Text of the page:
Natural Resource Economics: An Introduction by Barry C. Field
Natural resource economics is a branch of economics that studies how humans use and manage natural resources such as land, water, energy, minerals, forests, and wildlife. It also examines the environmental and social impacts of natural resource use and policy.
One of the most comprehensive and accessible textbooks on this topic is Natural Resource Economics: An Introduction by Barry C. Field, a professor of resource economics at the University of Massachusetts Amherst. The book was first published in 2001 and has been updated several times since then. The latest edition, published in 2015, covers the most recent developments and challenges in natural resource economics, such as climate change, fracking, energy efficiency, biodiversity conservation, international trade, and globalization.
The book is divided into six parts: introduction, building blocks, general natural resource issues, natural resource analysis, applied natural resource problems, and natural resources in international perspective. Each part consists of several chapters that explain the key concepts, theories, models, and empirical evidence related to natural resource economics. The book also provides numerous examples, case studies, exercises, and references to help readers apply their knowledge to real-world situations.
The book is suitable for undergraduate and graduate students who want to learn the basics of natural resource economics, as well as for researchers, practitioners, policymakers, and anyone interested in understanding the economic aspects of natural resource use and management.
If you want to download a pdf version of the book, you can find it online at various websites such as Google Books[^1^] or Internet Archive[^2^]. However, please note that downloading copyrighted material without permission may violate the law and the author's rights. Therefore, it is recommended that you purchase a legal copy of the book from a reputable source or borrow it from a library if you want to read it.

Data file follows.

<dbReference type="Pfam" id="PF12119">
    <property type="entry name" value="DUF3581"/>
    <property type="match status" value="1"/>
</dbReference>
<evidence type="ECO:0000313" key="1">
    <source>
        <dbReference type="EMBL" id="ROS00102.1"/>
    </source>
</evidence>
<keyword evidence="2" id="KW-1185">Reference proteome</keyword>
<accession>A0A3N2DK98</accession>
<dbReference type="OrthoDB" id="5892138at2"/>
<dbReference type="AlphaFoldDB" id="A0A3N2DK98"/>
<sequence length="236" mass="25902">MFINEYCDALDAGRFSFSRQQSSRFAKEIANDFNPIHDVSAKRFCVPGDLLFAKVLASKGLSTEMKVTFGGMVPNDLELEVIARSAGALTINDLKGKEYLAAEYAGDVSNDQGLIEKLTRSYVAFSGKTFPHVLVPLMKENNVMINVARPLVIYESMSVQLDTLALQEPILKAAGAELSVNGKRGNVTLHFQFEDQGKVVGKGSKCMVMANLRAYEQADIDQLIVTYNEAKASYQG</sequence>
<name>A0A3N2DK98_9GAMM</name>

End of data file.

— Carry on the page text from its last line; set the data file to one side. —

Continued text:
One of the main themes of the book is the concept of efficiency, which means using resources in a way that maximizes the net benefits to society. The book explains how efficiency can be achieved by using market prices, property rights, taxes, subsidies, regulations, and other policy instruments. The book also discusses the limitations and challenges of achieving efficiency, such as market failures, externalities, public goods, common-pool resources, uncertainty, and distributional issues.
Another theme of the book is the concept of intertemporal choice, which means making decisions that affect both present and future generations. The book shows how intertemporal choice can be analyzed using dynamic models, discounting techniques, and sustainability criteria. The book also explores the ethical and philosophical implications of intertemporal choice, such as the rights and responsibilities of current and future generations, the role of preferences and values, and the trade-offs between efficiency and equity.
A third theme of the book is the concept of diversity, which means recognizing and respecting the variety and complexity of natural resources and their users. The book illustrates how diversity can be measured and valued using different methods, such as ecological indicators, economic valuation, and multicriteria analysis. The book also examines how diversity can be enhanced or reduced by various policies and institutions, such as conservation programs, development projects, trade agreements, and global governance. 061ffe29dd